What I’ve Learned About Building a Following on Twitter

By Kyle Courtright

We all know that social media plays a big role in today’s culture. For better or for worse social media has become so engrained into society that businesses can be turned into overnight sensations after a post goes viral. One of the biggest platforms? Twitter. It can be daunting to start a Twitter account and stare at your profile page. The zero right under ‘Followers’ is a little overwhelming.

How do you gain enough Twitter followers to start making an impact on your business? Over the last few months, I have turned my attention to Twitter and have learned a few things along the way. Here’s what I have learned.

1. Strategic Following

Don’t get on Twitter and start following a bunch of random accounts. The goal is to gain followers in your space or followers that could be potential clients. Find people with large followings in a similar field. Look at their posts, follow the people that are liking and retweeting that content. Chances are that those people are active on Twitter, have similar interests and would be more apt to follow you back.

2. Sincerity

In an age of impersonal online interaction, a ‘thank you’ can go a long way. When someone follows you back, thank them! Be sincere. Build your network. People that feel that sincerity will be more likely to retweet your content. The more retweets, the more eyes on your small business.

3. Networking

It may seem odd, but yes, you can network on Twitter. And you should! Don’t focus solely on building your following. Take the time to network, to see what other businesses are out there. Interact, connect and learn from them. I have gained a few key contacts from Twitter that have been very helpful in helping me pursue business goals. The contacts you gain can not only add to your following but can be invaluable sources of information for your small business.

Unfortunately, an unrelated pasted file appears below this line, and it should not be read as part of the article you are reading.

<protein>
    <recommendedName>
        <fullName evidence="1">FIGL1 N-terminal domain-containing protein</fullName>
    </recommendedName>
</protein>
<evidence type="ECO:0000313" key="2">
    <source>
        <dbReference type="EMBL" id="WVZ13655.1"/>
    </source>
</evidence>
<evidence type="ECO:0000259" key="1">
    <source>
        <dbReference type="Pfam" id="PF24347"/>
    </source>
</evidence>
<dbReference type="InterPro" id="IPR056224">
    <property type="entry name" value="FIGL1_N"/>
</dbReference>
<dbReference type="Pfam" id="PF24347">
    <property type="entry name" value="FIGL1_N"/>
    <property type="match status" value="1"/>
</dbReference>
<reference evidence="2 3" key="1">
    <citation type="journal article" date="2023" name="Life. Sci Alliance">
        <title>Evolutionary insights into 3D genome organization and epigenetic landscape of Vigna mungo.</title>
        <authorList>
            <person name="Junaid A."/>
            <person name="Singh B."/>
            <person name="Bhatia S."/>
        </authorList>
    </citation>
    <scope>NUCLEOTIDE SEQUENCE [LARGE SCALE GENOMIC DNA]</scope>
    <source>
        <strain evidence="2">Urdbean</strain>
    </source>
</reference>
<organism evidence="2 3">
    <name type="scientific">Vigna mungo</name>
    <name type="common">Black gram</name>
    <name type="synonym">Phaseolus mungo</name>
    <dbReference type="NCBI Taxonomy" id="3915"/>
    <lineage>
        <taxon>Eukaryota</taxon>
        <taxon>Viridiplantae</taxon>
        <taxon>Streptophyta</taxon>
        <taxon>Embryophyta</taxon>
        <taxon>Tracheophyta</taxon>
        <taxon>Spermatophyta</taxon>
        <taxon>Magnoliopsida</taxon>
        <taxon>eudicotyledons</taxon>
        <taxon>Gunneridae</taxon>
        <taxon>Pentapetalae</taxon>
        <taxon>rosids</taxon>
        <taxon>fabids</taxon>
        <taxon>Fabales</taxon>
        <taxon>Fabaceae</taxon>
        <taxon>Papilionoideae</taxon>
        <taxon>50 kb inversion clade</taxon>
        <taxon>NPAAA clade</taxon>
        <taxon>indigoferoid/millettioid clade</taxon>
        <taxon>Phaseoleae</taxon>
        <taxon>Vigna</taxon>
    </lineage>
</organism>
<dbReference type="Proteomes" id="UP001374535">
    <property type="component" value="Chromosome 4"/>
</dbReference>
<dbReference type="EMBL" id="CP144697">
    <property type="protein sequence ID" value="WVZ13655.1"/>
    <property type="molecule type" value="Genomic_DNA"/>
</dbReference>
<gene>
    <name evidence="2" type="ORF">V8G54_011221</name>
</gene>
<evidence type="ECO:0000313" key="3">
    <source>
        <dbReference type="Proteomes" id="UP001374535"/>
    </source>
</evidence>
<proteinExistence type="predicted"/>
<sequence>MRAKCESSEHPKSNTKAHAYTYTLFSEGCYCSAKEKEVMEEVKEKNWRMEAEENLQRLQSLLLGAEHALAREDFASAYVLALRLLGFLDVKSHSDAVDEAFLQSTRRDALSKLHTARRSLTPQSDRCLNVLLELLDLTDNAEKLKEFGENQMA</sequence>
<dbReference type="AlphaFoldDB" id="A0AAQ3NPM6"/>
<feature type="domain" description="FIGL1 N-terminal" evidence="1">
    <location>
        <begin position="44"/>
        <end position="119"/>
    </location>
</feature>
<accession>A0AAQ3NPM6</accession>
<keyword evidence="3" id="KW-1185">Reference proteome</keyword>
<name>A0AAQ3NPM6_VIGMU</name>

4. Quality Over Quantity

When it comes to content, focus on quality over quantity. Don’t bombard people’s home page with useless content. That’s the quickest way to lose followers. Take the time to carefully curate the content that you want to post. Don’t only promote your own business, but post things that build your credibility. Post articles or resources that you find interesting that you think others may find helpful. The more quality your content is, the more followers you will gain and keep. Gaining followers is only half of the battle, keeping them is the end goal.

5. Research

There is so much good (free!) information out there on how to gain a following on Twitter. The biggest lesson I’ve learned as a small business owner? Never stop learning. Don’t expect followers to appear out of the blue. Be proactive. Do your homework. Hard work pays off.

I hope these tips were helpful, they have gone a long way in helping me to grow my Twitter following over the last few months. What have you done to gain followers on Twitter? I would love to here any tips that you might have! While you’re at it, follow me on Twitter @kcourtdesign!

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Kyle Courtright
Kyle is an Albuquerque-based graphic designer, small business owner, mentor, philanthropist, and logo design geek with a genuine passion for branding small businesses and seeing them grow. He has had the opportunity to design for brands like National Parkinson Foundation, American Cancer Society and New Mexico Homeland Security. The Ultimate Small Business Guide to Logo Design and Logo Design Inspiration Generator Tool are a couple of the resources he created to help brand your small business even more effectively. He tweets and posts about practical ways to take your brand to that next level of profitability.

2 comments

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  1. Hi Kyle

    Thanks for sharing this article. I’ve just opened a Twitter account a few days ago so I’ve found your tips very informative. There are some points I’m going to follow through right away.
    Interesting point about using Twitter for networking. I hadn’t really thought of it like that.

    Thanks again and Kind Regards,

    Margaret

    • Hi Margaret,

      Thanks for your kind words. Please let me know if you have any other questions along the way–I’m happy to help. Best of luck to you moving forward!

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